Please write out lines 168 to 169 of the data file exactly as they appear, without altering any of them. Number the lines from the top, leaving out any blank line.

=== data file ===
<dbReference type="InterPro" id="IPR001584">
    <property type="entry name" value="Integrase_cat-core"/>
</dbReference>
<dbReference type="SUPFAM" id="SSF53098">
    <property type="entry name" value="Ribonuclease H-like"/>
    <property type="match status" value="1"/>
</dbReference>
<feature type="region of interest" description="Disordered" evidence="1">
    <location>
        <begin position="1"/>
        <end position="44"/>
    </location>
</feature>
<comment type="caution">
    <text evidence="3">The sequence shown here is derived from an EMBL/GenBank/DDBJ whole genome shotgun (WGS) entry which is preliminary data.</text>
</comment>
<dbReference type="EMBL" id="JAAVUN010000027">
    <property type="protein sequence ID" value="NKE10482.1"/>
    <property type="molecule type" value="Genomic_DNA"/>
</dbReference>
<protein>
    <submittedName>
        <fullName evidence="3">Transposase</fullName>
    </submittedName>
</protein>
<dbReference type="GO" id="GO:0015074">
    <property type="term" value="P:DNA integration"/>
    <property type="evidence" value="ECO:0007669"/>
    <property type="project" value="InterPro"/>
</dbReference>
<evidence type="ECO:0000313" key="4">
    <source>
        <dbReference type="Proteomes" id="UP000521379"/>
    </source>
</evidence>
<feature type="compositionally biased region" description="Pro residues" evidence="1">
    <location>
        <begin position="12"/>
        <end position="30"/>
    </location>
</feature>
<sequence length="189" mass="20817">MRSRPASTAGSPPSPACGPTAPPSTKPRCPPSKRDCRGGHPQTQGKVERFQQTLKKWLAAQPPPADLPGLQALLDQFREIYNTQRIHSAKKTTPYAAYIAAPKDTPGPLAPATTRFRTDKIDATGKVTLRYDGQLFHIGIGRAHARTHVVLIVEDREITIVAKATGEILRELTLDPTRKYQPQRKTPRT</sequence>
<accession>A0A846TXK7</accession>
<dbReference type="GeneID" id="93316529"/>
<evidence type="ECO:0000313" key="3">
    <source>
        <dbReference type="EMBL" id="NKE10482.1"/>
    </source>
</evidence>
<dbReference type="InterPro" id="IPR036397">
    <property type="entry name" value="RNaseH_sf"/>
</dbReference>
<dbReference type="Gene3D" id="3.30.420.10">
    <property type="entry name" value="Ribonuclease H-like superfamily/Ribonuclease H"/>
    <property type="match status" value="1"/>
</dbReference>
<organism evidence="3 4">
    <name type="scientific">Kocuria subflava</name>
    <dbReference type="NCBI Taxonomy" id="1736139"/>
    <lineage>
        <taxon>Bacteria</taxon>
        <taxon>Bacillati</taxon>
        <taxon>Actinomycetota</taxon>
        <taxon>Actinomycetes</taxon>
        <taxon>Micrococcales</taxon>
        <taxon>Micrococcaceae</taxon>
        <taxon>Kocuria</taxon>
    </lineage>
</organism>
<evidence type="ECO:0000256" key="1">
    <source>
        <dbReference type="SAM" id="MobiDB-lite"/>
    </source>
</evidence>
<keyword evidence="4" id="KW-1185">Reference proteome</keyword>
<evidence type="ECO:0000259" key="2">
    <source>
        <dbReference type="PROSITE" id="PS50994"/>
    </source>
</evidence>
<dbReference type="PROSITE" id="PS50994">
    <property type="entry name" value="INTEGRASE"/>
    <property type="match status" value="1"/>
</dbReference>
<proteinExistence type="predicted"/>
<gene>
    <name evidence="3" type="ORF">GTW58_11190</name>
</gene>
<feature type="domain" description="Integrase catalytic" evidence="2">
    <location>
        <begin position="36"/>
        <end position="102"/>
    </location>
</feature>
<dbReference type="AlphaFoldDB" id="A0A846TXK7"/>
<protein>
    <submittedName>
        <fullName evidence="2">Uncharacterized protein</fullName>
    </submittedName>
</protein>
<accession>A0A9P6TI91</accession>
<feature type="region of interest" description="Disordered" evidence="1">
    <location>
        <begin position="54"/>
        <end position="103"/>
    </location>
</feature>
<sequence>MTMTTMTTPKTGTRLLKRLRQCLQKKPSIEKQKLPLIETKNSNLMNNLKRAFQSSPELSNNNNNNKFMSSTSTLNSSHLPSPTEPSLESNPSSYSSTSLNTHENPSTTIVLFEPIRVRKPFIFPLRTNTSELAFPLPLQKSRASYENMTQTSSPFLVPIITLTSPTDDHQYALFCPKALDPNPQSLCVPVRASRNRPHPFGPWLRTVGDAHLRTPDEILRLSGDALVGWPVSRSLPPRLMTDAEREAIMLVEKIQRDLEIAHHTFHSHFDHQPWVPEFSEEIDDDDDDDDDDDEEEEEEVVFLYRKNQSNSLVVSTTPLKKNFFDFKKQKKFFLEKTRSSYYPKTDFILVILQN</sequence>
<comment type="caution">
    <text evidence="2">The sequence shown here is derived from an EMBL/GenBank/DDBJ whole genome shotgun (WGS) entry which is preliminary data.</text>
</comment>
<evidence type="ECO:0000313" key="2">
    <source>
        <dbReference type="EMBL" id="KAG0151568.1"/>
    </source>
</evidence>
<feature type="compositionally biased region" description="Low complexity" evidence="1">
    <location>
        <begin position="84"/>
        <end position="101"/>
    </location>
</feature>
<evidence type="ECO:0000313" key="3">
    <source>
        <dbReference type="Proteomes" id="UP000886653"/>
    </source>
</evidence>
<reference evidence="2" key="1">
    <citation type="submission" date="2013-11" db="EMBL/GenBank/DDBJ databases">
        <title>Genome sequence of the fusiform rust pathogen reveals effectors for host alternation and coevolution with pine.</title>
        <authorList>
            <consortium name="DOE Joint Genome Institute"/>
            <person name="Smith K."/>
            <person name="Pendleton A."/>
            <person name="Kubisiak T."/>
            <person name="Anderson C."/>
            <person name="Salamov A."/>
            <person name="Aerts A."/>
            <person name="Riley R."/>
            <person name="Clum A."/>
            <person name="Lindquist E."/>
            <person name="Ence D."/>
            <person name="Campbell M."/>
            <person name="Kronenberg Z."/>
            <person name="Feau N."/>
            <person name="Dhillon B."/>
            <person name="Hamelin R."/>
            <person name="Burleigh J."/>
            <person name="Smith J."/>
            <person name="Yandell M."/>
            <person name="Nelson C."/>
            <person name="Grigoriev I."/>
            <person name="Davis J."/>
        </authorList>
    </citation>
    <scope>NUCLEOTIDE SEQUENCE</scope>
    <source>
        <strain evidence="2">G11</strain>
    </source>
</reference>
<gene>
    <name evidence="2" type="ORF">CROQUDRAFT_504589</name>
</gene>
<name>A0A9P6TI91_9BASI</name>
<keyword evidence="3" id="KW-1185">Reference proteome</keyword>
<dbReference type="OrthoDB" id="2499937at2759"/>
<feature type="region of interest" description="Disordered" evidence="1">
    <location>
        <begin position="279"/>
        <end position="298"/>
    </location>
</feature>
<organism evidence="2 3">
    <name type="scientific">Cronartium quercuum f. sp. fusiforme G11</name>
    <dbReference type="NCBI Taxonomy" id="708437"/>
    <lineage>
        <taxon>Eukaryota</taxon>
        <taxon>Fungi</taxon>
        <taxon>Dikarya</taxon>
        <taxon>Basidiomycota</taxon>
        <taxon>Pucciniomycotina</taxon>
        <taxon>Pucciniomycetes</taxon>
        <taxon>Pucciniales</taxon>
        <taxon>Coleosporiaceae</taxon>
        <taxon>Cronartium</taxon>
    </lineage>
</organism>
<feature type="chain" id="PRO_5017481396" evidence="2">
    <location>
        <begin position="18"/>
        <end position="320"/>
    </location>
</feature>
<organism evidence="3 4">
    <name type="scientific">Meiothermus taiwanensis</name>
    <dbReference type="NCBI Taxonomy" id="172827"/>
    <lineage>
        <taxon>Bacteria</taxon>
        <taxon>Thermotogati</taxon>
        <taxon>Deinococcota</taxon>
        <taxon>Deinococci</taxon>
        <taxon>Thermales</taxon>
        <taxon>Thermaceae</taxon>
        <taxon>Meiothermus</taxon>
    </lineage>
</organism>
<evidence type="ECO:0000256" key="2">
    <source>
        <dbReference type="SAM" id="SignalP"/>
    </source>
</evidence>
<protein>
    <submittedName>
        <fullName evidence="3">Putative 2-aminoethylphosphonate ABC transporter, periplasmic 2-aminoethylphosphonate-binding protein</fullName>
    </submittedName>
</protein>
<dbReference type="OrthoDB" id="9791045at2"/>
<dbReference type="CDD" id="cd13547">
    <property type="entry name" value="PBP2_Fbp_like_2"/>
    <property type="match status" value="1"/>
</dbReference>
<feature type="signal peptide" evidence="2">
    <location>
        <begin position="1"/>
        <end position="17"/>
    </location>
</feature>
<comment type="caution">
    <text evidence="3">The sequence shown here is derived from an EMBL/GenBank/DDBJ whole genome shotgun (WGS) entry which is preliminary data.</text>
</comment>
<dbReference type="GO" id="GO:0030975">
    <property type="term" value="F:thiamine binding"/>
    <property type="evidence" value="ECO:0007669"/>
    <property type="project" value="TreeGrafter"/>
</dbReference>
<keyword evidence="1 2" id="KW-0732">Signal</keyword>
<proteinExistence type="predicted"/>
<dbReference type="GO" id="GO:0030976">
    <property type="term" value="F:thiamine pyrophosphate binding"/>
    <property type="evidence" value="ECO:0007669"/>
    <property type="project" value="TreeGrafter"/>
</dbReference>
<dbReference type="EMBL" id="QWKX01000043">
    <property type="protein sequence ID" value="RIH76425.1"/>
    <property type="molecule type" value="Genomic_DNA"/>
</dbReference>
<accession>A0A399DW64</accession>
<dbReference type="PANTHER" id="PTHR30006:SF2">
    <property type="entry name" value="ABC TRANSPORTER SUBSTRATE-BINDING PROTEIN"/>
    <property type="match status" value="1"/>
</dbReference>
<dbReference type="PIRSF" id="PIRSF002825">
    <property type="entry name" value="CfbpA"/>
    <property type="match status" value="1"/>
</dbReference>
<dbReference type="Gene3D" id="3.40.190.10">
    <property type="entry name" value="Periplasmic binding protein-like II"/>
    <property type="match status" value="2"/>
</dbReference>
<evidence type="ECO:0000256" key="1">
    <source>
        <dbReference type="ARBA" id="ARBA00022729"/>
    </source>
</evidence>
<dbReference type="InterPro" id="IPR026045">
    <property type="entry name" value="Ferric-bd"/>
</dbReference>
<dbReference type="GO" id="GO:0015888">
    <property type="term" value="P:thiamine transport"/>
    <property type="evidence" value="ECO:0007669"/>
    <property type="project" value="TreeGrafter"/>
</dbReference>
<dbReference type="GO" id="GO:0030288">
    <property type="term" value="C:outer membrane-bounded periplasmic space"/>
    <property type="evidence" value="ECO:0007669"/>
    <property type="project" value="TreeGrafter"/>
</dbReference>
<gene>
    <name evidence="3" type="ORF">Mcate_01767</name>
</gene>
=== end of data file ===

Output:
    <location>
        <begin position="279"/>